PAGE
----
• 05-MAR-2013

  • By PwC

2013 International Women's Day: PwC highlights what can be done to help young women reach leadership positions

Dr Kelan Video
London, 5 March 2013 – To mark International Women's Day on Friday 8th March 2013,PwC has supported a book about developing talented junior women for future leadership roles. The findings will be discussed at events in Dublin, London and New York.

The book Rising Stars – Developing Millennial Women as Leaders looks at what organisations can do to create the right environment for millennial women to flourish in the workplace.

Written by Dr. Elisabeth Kelan, an Associate Professor in the Department of Management at King's College London, the book is unique in that it brings together gender, generation and leadership development to explore how these three areas work together – helping us to better understand how Millennial women can be developed into leaders of tomorrow.

This complements other research carried out by PwC on Millennials at work and diversity.

Dennis Nally, Chairman of PricewaterhouseCoopers International, says:

"Diversity is a key issue for us, which is why we were keen to support Dr. Kelan's research. We recruit a rich diversity of talent every year from schools and universities, including some very talented junior women. We want to think about what experiences those women need to get now so that they're primed for leadership down the road."

Some highlights of the PwC-supported book 'Rising Stars', published by Palgrave Macmillan, include:
• Networks are very important for career progression – but the solution isn't to create women's networks. Networks should include both men and women so they can learn from one other
• Millennial women will on average have about five to nine different careers. It's important for them to constantly adapt to the labour market and keep learning to update their skills
• Feedback is very important to achieve this goal. Particularly 'feeding forward', which is information on how they can become better in the future
• Organisations can do a great deal to change their culture to be more accommodating for Millennial women. Much relates to unconscious bias. Only by making stereotypes visible, can organisations overcome them
• Millennial women find it very important to have enough leisure time, yet in many organisations a long hours culture prevails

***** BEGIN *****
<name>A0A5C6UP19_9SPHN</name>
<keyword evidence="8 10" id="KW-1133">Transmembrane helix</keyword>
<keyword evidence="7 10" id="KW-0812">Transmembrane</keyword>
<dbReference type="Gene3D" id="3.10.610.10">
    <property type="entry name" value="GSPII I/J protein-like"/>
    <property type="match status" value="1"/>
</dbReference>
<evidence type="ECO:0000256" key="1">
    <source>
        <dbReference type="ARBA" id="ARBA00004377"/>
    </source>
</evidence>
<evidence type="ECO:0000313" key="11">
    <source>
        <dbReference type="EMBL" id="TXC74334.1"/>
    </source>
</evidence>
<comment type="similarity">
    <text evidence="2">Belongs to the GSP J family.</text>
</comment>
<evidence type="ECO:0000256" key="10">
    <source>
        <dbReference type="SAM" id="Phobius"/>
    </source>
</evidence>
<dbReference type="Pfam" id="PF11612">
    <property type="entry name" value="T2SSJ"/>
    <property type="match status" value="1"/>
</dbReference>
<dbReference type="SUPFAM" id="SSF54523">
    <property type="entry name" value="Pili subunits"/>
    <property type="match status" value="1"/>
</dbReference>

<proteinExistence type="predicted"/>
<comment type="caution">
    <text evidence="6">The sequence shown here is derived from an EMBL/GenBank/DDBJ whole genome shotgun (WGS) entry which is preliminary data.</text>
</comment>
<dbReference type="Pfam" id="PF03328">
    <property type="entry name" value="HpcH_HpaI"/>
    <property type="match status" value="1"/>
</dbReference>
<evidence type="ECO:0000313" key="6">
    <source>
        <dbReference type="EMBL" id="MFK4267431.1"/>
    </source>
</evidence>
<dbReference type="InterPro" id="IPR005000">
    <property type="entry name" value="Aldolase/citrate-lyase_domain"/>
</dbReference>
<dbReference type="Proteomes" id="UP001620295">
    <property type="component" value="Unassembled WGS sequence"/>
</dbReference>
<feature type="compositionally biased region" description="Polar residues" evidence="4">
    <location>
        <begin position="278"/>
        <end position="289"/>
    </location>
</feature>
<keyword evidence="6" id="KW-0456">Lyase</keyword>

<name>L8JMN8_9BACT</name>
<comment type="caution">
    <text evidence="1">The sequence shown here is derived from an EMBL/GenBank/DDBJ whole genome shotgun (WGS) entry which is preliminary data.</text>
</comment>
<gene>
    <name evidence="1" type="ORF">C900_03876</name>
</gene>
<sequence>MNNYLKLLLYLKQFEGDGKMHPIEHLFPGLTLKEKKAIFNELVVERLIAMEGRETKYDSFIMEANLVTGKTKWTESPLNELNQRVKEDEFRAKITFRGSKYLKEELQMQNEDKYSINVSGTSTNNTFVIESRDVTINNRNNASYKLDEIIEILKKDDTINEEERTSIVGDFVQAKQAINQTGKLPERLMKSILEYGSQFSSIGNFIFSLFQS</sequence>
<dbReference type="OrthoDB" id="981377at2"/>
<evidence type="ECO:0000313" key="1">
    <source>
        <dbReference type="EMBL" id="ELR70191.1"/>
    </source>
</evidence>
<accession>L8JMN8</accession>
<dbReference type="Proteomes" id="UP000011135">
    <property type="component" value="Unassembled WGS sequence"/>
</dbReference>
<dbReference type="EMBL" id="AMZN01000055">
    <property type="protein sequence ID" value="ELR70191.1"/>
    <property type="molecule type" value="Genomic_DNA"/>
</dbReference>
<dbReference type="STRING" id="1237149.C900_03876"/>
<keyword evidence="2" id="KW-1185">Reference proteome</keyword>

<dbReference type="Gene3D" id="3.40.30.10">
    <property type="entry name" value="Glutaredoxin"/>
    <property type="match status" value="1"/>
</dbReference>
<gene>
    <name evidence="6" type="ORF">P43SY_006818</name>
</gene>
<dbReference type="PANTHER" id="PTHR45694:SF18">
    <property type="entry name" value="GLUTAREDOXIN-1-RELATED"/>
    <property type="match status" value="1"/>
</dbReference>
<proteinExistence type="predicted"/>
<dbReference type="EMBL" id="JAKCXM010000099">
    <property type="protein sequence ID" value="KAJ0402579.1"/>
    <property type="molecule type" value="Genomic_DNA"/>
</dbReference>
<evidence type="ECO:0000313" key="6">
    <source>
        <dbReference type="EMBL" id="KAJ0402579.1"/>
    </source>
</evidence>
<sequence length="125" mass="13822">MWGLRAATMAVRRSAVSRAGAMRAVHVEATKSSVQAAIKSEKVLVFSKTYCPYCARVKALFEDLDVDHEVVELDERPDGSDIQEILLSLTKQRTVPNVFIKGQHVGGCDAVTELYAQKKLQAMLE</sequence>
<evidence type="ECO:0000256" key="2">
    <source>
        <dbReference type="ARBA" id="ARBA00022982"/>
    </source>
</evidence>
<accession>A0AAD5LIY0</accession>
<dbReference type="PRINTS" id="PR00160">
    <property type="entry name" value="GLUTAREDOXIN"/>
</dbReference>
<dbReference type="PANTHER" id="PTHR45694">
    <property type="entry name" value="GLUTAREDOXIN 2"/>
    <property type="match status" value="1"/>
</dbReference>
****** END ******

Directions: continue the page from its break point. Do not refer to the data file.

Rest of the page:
• Many organisations don't use technology to its full potential. Millennial women don't understand why they are required to be in the office from nine to five and technology might just provide the solution to that.

Notes to editors

1. Video clips about Rising Stars – Developing Millennial Women as Leaders, featuring Dr. Elisabeth Kelan, can be downloaded at http://press.pwc.com. To find out more about PwC's IWD activities, visit http://pwc.com/IWD.

2. More thoughts on diversity can be found on PwC's Gender Agenda blog at: http://pwc.blogs.com/gender_agenda.

3. To read PwC's research on the Millennials, visit http://www.pwc.com/gx/en/managing-tomorrows-people/future-of-work/millennials-survey.jhtml.

4. PwC firms help organisations and individuals create the value they're looking for. We're a network of firms in 158 countries with over 180,000 people who are committed to delivering quality in assurance, tax and advisory services. Tell us what matters to you and find out more by visiting us at www.pwc.com.

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About Elisabeth Kelan

Elisabeth Kelan, PhD, is an Associate Professor in the Department of Management at King's College London. She has written numerous academic articles and two books. The Times featured her as one of the management thinkers to watch and her research was reported in the Financial Times, ABC News, Die Zeit and El País amongst others. She sits on the advisory boards of the United Nations Women's Empowerment Principles and the National Society of High School Scholars Foundation. She is an associate editor of the journal Gender, Work and Organization and is on the editorial board of the British Journal of Management. She previously worked at London Business School and holds a PhD from the London School of Economics and Political Science.